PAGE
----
While most succulents thrive on large amounts of direct sunlight, Echeveria Lola actually requires a little more shade than its family members. Sure, it should be provided with a few hours of direct sunlight or a lot of partial sunlight throughout the day, but do not let it soak in the afternoon sun for very long. This plant is susceptible to sunburn so make sure to provide it with a little shade.
There is nothing out of the ordinary when it comes to Echeveria Lola’s water requirements. It should only be watered when the soil around it is dry and it should only be watered using the soak and dry method. If you’re unsure how this watering method works, here are the steps for working through this method with a potted succulent:
- Fill a sink or a tub with water.
- Set the plant container in the water so that the water can soak up through the drainage holes but does not overflow the top of the container.
- Keep the container in the water for up to 15 minutes.
- Remove the container from the water and give it a few minutes to drain off any excess water.
When to Plant Echeveria Lola
This succulent will grow its best when it is planted at the beginning of its growing season, with is spring and summer.
How to Plant Echeveria Lola
The steps for planting most succulents are basically the same. They are simple and should not cause you any hassle.
- Remove the plant from its current container.
- Fill the new container two-thirds full with a succulent potting mix.
- Set the plant on top of the potting mix in the new container.
- Pour in more potting mix to cover the plant’s roots and secure the plant in its new home.
- Water the plant in the soak and dry method after a few days.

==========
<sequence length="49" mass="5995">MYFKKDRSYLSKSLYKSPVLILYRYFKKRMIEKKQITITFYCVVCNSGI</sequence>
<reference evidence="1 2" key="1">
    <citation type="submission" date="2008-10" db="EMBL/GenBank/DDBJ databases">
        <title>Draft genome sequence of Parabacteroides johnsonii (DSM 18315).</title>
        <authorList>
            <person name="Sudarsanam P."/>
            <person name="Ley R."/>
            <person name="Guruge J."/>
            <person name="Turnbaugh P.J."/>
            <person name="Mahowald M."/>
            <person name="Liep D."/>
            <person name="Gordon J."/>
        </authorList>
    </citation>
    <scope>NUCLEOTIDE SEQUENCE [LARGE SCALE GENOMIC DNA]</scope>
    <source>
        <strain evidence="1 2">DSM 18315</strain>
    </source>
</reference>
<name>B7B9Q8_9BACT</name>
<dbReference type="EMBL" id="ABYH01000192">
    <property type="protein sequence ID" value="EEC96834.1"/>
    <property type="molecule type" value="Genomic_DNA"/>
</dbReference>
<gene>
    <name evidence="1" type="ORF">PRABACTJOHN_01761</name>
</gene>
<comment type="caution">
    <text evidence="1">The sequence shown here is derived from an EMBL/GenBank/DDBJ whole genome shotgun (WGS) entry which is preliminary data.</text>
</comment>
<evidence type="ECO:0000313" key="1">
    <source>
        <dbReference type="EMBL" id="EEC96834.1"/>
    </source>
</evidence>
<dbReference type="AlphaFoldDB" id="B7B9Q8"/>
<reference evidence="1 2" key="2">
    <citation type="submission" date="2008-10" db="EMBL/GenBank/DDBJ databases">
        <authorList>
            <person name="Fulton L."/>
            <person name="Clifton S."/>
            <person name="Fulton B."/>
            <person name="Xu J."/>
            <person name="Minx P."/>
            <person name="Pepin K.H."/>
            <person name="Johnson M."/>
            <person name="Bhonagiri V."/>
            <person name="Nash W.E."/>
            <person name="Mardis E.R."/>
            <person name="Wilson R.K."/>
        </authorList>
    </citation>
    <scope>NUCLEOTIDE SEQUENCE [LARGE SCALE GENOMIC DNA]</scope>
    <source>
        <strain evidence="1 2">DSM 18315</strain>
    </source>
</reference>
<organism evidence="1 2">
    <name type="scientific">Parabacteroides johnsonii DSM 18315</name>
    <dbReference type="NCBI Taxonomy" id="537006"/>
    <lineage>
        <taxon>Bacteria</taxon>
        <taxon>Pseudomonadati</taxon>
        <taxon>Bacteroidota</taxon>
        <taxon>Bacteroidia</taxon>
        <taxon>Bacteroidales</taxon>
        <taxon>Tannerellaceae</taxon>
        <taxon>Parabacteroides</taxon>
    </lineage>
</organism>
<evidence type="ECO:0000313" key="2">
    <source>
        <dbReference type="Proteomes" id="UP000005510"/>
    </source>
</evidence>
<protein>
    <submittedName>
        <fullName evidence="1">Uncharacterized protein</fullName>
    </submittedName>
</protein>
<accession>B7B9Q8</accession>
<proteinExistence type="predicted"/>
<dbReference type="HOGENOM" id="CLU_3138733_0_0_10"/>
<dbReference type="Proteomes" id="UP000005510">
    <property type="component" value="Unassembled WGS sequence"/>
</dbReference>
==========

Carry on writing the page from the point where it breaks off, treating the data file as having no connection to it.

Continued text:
Best Echeveria Lola Fertilizer
Plan to fertilize your Echeveria Lola only once a year at the beginning of spring. I recommend that you use a fertilizer that is gentle and eco-friendly. EarthPods Cactus & Succulent Plant Food Capsules is a great fertilizer that is easy to use and is safe for pets and children to be around. You can’t ask for anything better than this.
Best Echeveria Lola Companion Plantings
While I do love a pot that contains only one succulent, I also love plant containers that are brimming full of succulent varieties. Just imagine all the shapes, sizes, colors, and textures that can fit into one container; this is a beautiful thing that you should definitely try. If you’re feeling a little adventurous, why not add one or more of the following succulents as a companion planting alongside your Echeveria Lola. Don’t worry, I’ve only gathered recommendations that require similar care and growing conditions; you won’t need to learn anything new.
As a native of Mexico, Echeveria Elegans will love similar soil, water, sunlight, and heat conditions as your Echeveria Lola. Plus, it comes in a shape, size, and color that will complement your ‘Lola’ in the best of ways.
Echeveria Elegans require partial to full sunlight, warm temperatures, an arid climate, and well-draining soil.
- Echeveria Elegans will reproduce itself throughout its growing season
- Echeveria Elegans can turn shades of red when healthy stressors are applied to it
- Echeveria Elegans is not cold hardy
- Echeveria Elegans is susceptible to infestations of aphids, mealybugs, and vine weevils
- The leaves of Echeveria Elegans cannot be cleaned with neem oil because they have a waxy coating on them to protect against sun damage
As one of the parent plants of Echeveria Lola, you should have no problem adding it to the same container. It also is a lilac color with spoon-shaped leaves formed into a tight rosette. Setting these two next to one another is sure to create an exquisitely beautiful display.
Echeveria Lilacina should be provided with well-draining soil, plenty of heat and sunlight, and only watered when the soil around it is dry.
- Echeveria Lilacina has care requirements and growing conditions that are similar to Echeveria Lola
- Echeveria Lilacina is susceptible to infestations of fungus gnats, mealybugs, spider mites, and scale insects
- Echeveria Lilacina is susceptible to root rot from overwatering
Although this is not an Echeveria, it still requires similar care. In fact, this succulent is so easy to grow and care for that is recommended for beginner gardeners.